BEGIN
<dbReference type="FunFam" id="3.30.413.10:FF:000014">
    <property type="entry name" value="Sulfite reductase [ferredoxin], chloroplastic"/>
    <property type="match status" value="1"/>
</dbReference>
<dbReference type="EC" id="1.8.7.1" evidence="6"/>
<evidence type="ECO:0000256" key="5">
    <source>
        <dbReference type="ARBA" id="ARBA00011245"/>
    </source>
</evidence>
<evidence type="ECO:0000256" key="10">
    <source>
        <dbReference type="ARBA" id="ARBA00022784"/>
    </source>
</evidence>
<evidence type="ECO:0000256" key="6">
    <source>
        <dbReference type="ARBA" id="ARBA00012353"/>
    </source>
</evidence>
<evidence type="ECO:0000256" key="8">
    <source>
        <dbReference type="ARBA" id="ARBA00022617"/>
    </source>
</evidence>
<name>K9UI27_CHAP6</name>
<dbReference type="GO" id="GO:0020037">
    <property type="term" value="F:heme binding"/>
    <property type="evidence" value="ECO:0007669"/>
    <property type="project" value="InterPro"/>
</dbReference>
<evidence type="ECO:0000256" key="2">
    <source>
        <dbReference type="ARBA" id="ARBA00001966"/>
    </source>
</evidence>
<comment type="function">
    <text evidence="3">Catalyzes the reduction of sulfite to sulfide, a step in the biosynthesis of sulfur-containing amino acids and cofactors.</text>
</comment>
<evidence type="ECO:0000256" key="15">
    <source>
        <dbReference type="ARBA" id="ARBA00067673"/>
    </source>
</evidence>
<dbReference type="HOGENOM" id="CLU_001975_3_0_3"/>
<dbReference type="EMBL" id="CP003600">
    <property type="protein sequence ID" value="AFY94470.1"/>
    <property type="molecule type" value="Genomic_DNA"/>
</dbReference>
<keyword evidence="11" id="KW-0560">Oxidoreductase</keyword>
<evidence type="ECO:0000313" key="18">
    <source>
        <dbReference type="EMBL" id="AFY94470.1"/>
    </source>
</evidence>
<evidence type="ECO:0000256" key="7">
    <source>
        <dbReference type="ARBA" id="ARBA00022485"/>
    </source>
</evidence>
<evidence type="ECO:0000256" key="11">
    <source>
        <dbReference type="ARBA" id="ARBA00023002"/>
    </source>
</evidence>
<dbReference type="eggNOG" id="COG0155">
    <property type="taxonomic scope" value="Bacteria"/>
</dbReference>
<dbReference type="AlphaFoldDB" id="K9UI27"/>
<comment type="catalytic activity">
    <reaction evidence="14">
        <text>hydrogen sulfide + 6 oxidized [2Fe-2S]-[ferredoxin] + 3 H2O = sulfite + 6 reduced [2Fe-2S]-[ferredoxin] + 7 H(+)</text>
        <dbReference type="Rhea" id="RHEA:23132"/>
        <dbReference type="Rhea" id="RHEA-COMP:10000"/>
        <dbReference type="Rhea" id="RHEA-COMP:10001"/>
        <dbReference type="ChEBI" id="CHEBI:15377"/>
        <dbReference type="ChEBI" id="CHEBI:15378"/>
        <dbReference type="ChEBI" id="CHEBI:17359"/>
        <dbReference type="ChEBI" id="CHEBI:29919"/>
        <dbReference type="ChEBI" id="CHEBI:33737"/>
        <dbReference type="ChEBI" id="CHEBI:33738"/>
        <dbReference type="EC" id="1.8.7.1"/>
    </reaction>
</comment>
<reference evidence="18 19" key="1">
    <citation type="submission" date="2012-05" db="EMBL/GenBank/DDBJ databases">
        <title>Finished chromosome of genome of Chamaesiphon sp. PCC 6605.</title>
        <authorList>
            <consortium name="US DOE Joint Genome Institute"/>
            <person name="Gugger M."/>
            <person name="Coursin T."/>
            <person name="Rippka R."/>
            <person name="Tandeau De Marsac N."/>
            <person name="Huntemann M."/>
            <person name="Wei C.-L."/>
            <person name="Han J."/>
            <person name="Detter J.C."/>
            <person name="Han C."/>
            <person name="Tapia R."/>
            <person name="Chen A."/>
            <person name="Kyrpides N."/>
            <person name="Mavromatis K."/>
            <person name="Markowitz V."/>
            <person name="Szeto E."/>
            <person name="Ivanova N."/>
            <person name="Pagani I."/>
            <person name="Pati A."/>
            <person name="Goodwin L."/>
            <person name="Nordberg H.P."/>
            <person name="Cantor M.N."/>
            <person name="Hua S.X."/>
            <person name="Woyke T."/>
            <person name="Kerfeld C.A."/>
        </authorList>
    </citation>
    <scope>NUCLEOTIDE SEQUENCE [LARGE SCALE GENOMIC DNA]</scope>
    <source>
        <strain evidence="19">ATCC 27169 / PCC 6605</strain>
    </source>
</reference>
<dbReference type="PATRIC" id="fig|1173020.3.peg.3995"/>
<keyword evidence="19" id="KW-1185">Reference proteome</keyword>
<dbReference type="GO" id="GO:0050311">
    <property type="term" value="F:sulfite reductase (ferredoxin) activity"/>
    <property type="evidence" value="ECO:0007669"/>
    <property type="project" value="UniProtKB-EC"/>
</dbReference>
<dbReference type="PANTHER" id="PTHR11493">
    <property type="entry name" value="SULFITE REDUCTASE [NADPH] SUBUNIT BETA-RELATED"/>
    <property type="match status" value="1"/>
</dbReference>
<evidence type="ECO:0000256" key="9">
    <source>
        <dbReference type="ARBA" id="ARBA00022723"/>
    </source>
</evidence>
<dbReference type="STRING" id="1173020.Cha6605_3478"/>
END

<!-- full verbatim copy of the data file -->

<dbReference type="FunFam" id="3.30.413.10:FF:000014">
    <property type="entry name" value="Sulfite reductase [ferredoxin], chloroplastic"/>
    <property type="match status" value="1"/>
</dbReference>
<dbReference type="EC" id="1.8.7.1" evidence="6"/>
<evidence type="ECO:0000256" key="5">
    <source>
        <dbReference type="ARBA" id="ARBA00011245"/>
    </source>
</evidence>
<evidence type="ECO:0000256" key="10">
    <source>
        <dbReference type="ARBA" id="ARBA00022784"/>
    </source>
</evidence>
<evidence type="ECO:0000256" key="6">
    <source>
        <dbReference type="ARBA" id="ARBA00012353"/>
    </source>
</evidence>
<evidence type="ECO:0000256" key="8">
    <source>
        <dbReference type="ARBA" id="ARBA00022617"/>
    </source>
</evidence>
<name>K9UI27_CHAP6</name>
<dbReference type="GO" id="GO:0020037">
    <property type="term" value="F:heme binding"/>
    <property type="evidence" value="ECO:0007669"/>
    <property type="project" value="InterPro"/>
</dbReference>
<evidence type="ECO:0000256" key="2">
    <source>
        <dbReference type="ARBA" id="ARBA00001966"/>
    </source>
</evidence>
<comment type="function">
    <text evidence="3">Catalyzes the reduction of sulfite to sulfide, a step in the biosynthesis of sulfur-containing amino acids and cofactors.</text>
</comment>
<evidence type="ECO:0000256" key="15">
    <source>
        <dbReference type="ARBA" id="ARBA00067673"/>
    </source>
</evidence>
<dbReference type="HOGENOM" id="CLU_001975_3_0_3"/>
<dbReference type="EMBL" id="CP003600">
    <property type="protein sequence ID" value="AFY94470.1"/>
    <property type="molecule type" value="Genomic_DNA"/>
</dbReference>
<keyword evidence="11" id="KW-0560">Oxidoreductase</keyword>
<evidence type="ECO:0000313" key="18">
    <source>
        <dbReference type="EMBL" id="AFY94470.1"/>
    </source>
</evidence>
<evidence type="ECO:0000256" key="7">
    <source>
        <dbReference type="ARBA" id="ARBA00022485"/>
    </source>
</evidence>
<evidence type="ECO:0000256" key="11">
    <source>
        <dbReference type="ARBA" id="ARBA00023002"/>
    </source>
</evidence>
<dbReference type="eggNOG" id="COG0155">
    <property type="taxonomic scope" value="Bacteria"/>
</dbReference>
<dbReference type="AlphaFoldDB" id="K9UI27"/>
<comment type="catalytic activity">
    <reaction evidence="14">
        <text>hydrogen sulfide + 6 oxidized [2Fe-2S]-[ferredoxin] + 3 H2O = sulfite + 6 reduced [2Fe-2S]-[ferredoxin] + 7 H(+)</text>
        <dbReference type="Rhea" id="RHEA:23132"/>
        <dbReference type="Rhea" id="RHEA-COMP:10000"/>
        <dbReference type="Rhea" id="RHEA-COMP:10001"/>
        <dbReference type="ChEBI" id="CHEBI:15377"/>
        <dbReference type="ChEBI" id="CHEBI:15378"/>
        <dbReference type="ChEBI" id="CHEBI:17359"/>
        <dbReference type="ChEBI" id="CHEBI:29919"/>
        <dbReference type="ChEBI" id="CHEBI:33737"/>
        <dbReference type="ChEBI" id="CHEBI:33738"/>
        <dbReference type="EC" id="1.8.7.1"/>
    </reaction>
</comment>
<reference evidence="18 19" key="1">
    <citation type="submission" date="2012-05" db="EMBL/GenBank/DDBJ databases">
        <title>Finished chromosome of genome of Chamaesiphon sp. PCC 6605.</title>
        <authorList>
            <consortium name="US DOE Joint Genome Institute"/>
            <person name="Gugger M."/>
            <person name="Coursin T."/>
            <person name="Rippka R."/>
            <person name="Tandeau De Marsac N."/>
            <person name="Huntemann M."/>
            <person name="Wei C.-L."/>
            <person name="Han J."/>
            <person name="Detter J.C."/>
            <person name="Han C."/>
            <person name="Tapia R."/>
            <person name="Chen A."/>
            <person name="Kyrpides N."/>
            <person name="Mavromatis K."/>
            <person name="Markowitz V."/>
            <person name="Szeto E."/>
            <person name="Ivanova N."/>
            <person name="Pagani I."/>
            <person name="Pati A."/>
            <person name="Goodwin L."/>
            <person name="Nordberg H.P."/>
            <person name="Cantor M.N."/>
            <person name="Hua S.X."/>
            <person name="Woyke T."/>
            <person name="Kerfeld C.A."/>
        </authorList>
    </citation>
    <scope>NUCLEOTIDE SEQUENCE [LARGE SCALE GENOMIC DNA]</scope>
    <source>
        <strain evidence="19">ATCC 27169 / PCC 6605</strain>
    </source>
</reference>
<dbReference type="PATRIC" id="fig|1173020.3.peg.3995"/>
<keyword evidence="19" id="KW-1185">Reference proteome</keyword>
<dbReference type="GO" id="GO:0050311">
    <property type="term" value="F:sulfite reductase (ferredoxin) activity"/>
    <property type="evidence" value="ECO:0007669"/>
    <property type="project" value="UniProtKB-EC"/>
</dbReference>
<dbReference type="PANTHER" id="PTHR11493">
    <property type="entry name" value="SULFITE REDUCTASE [NADPH] SUBUNIT BETA-RELATED"/>
    <property type="match status" value="1"/>
</dbReference>
<evidence type="ECO:0000256" key="9">
    <source>
        <dbReference type="ARBA" id="ARBA00022723"/>
    </source>
</evidence>
<dbReference type="STRING" id="1173020.Cha6605_3478"/>